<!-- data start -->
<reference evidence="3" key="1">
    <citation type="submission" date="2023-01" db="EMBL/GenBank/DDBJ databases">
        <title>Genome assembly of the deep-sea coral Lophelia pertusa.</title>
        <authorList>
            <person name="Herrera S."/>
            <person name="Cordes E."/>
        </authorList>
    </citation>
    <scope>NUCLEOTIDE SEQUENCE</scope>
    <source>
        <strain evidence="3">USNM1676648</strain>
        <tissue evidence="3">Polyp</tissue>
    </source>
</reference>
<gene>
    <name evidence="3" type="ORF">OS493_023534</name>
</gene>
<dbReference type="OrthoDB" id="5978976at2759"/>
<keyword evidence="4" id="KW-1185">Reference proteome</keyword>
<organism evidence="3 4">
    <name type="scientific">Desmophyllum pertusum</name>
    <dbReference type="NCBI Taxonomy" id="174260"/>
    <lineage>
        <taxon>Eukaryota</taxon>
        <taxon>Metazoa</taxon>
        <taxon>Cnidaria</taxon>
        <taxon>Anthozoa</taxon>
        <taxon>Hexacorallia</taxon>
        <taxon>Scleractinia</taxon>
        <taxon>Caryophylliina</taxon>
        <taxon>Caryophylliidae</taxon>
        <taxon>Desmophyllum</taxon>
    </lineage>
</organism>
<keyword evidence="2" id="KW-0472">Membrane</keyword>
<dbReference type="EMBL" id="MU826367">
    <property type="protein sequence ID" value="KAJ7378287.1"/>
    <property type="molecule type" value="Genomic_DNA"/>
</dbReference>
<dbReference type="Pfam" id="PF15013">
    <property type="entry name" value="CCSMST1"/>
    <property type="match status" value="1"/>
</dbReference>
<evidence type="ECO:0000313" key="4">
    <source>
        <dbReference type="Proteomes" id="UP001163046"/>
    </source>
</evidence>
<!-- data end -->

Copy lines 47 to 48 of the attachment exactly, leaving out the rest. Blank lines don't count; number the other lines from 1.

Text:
    </source>
</evidence>